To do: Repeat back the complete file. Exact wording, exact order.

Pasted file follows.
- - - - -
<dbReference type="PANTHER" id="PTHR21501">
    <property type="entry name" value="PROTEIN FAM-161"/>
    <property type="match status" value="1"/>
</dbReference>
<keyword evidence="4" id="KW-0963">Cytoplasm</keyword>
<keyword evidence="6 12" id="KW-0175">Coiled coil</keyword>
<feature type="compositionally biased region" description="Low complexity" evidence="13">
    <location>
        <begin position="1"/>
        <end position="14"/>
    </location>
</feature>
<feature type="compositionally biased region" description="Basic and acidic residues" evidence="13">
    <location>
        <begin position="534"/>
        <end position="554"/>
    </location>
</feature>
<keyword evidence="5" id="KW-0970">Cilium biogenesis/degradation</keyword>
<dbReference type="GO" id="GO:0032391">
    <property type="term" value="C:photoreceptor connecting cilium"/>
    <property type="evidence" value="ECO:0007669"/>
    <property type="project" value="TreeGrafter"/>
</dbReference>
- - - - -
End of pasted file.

<dbReference type="PANTHER" id="PTHR21501">
    <property type="entry name" value="PROTEIN FAM-161"/>
    <property type="match status" value="1"/>
</dbReference>
<keyword evidence="4" id="KW-0963">Cytoplasm</keyword>
<keyword evidence="6 12" id="KW-0175">Coiled coil</keyword>
<feature type="compositionally biased region" description="Low complexity" evidence="13">
    <location>
        <begin position="1"/>
        <end position="14"/>
    </location>
</feature>
<feature type="compositionally biased region" description="Basic and acidic residues" evidence="13">
    <location>
        <begin position="534"/>
        <end position="554"/>
    </location>
</feature>
<keyword evidence="5" id="KW-0970">Cilium biogenesis/degradation</keyword>
<dbReference type="GO" id="GO:0032391">
    <property type="term" value="C:photoreceptor connecting cilium"/>
    <property type="evidence" value="ECO:0007669"/>
    <property type="project" value="TreeGrafter"/>
</dbReference>